Question 2 Sample Answer.pdf

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Department
Classics
Course
CLA160H1
Professor
Jonathan Tracy
Semester
Fall

Description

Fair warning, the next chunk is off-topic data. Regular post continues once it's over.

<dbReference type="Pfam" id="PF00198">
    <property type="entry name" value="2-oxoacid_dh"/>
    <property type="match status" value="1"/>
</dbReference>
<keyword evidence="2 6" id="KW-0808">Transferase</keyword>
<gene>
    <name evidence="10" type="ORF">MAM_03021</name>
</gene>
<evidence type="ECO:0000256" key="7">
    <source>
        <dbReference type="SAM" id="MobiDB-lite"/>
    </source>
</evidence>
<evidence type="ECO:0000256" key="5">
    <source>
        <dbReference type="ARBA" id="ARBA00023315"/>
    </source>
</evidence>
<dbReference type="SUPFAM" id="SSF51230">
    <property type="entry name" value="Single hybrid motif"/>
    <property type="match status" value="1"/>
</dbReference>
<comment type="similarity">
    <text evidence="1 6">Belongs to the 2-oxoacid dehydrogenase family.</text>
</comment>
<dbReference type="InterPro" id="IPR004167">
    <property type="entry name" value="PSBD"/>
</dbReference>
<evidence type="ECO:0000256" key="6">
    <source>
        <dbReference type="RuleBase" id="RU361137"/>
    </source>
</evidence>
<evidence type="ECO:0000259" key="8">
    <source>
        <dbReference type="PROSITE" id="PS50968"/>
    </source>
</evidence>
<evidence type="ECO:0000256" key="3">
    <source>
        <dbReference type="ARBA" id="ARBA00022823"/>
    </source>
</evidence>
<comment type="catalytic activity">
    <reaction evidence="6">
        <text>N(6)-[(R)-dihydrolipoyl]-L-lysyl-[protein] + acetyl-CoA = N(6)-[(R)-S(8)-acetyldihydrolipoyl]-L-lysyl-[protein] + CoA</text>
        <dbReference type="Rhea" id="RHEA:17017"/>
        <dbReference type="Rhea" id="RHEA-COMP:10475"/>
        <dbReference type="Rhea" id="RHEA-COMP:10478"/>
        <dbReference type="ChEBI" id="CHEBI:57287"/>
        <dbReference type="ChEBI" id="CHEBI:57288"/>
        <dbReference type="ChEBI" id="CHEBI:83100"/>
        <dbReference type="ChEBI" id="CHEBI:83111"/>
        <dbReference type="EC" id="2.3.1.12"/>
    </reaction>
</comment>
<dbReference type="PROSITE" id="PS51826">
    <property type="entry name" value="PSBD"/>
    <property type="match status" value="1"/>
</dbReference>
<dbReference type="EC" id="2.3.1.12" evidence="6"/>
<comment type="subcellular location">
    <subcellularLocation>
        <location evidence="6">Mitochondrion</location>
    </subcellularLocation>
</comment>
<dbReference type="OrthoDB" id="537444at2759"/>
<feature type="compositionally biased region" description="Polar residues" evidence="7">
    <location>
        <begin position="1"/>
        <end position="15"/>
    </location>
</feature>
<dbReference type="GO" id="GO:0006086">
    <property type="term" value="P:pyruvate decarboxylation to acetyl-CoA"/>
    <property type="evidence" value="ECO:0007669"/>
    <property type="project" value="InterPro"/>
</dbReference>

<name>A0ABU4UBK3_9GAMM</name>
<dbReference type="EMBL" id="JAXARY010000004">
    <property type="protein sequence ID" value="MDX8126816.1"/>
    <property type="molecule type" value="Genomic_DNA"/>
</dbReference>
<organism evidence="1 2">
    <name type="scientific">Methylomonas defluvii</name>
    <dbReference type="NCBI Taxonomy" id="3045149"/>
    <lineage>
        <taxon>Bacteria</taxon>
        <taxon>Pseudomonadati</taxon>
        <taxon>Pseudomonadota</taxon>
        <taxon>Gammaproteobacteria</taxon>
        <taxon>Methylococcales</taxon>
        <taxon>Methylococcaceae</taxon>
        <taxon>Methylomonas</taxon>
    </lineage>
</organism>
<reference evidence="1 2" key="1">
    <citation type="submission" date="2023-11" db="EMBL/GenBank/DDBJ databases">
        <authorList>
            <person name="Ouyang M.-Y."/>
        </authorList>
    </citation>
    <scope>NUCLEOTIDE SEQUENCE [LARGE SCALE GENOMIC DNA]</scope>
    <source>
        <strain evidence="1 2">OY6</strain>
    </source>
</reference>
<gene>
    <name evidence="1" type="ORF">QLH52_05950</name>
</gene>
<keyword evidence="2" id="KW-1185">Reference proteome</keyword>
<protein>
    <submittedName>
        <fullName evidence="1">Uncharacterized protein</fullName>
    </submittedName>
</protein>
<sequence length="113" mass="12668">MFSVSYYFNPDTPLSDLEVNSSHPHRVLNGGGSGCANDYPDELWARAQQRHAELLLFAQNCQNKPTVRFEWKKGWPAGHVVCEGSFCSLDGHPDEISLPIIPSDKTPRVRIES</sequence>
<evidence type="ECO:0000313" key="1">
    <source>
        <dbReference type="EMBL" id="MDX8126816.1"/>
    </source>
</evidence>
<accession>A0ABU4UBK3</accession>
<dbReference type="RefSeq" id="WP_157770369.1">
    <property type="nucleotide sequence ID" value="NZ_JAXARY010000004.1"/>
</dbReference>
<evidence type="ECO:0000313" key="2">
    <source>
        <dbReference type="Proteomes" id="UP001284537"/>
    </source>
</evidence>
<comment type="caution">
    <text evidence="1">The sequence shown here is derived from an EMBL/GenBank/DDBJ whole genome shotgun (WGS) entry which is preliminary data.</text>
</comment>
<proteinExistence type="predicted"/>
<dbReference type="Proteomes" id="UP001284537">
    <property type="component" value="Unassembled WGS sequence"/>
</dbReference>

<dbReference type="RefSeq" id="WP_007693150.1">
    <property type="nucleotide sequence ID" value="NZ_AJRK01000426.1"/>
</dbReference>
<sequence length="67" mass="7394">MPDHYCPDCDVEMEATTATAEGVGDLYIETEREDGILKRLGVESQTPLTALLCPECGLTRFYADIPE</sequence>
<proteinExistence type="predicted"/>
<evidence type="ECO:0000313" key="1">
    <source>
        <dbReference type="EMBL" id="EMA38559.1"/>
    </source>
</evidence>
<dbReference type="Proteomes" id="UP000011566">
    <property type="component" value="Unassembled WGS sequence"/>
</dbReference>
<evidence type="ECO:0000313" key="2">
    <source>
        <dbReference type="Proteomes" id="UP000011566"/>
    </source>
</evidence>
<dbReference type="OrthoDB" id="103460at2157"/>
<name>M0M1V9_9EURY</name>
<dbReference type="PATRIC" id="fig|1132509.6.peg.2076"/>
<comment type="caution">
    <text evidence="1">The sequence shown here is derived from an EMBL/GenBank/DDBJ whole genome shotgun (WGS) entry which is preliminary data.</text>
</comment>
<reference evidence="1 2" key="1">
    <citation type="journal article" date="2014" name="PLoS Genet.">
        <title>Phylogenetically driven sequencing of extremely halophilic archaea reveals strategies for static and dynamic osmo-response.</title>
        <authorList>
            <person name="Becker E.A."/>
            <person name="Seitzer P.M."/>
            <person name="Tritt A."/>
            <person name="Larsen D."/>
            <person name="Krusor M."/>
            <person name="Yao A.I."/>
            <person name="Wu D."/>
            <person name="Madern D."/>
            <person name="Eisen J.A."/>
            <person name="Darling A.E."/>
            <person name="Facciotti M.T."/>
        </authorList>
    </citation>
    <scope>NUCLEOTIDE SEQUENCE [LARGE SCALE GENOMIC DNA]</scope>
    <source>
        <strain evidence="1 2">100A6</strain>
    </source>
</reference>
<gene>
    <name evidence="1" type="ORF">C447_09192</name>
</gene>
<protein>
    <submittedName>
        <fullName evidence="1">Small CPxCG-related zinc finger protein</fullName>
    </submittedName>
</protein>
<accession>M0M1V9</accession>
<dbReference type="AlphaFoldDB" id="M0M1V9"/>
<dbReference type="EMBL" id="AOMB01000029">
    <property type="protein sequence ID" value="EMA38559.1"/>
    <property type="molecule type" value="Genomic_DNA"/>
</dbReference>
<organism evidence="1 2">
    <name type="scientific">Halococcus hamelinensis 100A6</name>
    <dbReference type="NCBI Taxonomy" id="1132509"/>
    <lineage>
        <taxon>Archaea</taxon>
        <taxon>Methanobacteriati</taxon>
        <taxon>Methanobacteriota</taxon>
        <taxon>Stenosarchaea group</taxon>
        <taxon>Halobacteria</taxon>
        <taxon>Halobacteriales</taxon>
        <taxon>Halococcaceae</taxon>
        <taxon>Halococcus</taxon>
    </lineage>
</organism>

Question 2 Sample Answer Chosen Name: Circe Circe is the divine enchantress on the island of Aeaea who, in Book 10 of the Odyssey, magically turns Odysseus’ men into swine, and then tries to do the same to Odysseus himself; he escapes the trap with divine aid and forces Circe to become instead a helper and refuge for himself and his men on their journey back to Ithaca. She entertains them for a year and gives Odysseus useful advice about various perils and adventures (his visit to the Underworld, Scylla and Charbydis, and so on). The Circe story illustrates the key heroic value of self-restraint in the Odyssey. Odysseus’ men are incapable of resisting the allure of Circe’s beautiful form and voice and her exotic potion; this lack of self-restraint (a quality that elevates humans above animals), with regard to food (Circe’s potion) and sex (Circe herself), results in the crewmen being physically reduced to animals. Lack of self-restraint will then doom the crew on the island of Thrinacia (Book 12), when they consume the forbidden cattle of the Sun-God, just as it doomed them in Book 9 during the clash with the Cicones (when Odysseus begged them to leave before being attacked, but they were too caught up in their feasting to listen). Odysseus himself escapes Circe’s wiles through the display of classic heroic qualities: he plans ahead (he consumes the magic herb to protect himself), as he does when plotting the suitors’ downfall through the contest of the bow or plotting his escape from the Cyclops’ cave; he conceals his invulnerability and power from Circe until the right moment (as with humble beggar’s disguise that he dons to infiltrate the suitors); and he follows the gods’ advice, in the form of Hermes’ instructions (unlike the suitors, who ignore repeated warnings about the gods’ will). Odysseus also demonstrates sexual self-restraint in refusing to enter Circe’s bed until he obtains an oath from her that she will do him no harm; this is in contrast to the lack of sexual self-restraint displayed by the suitors and Aegisthus, who are all (in the end) destroyed by their illicit wooing of a forbidden female. Odys
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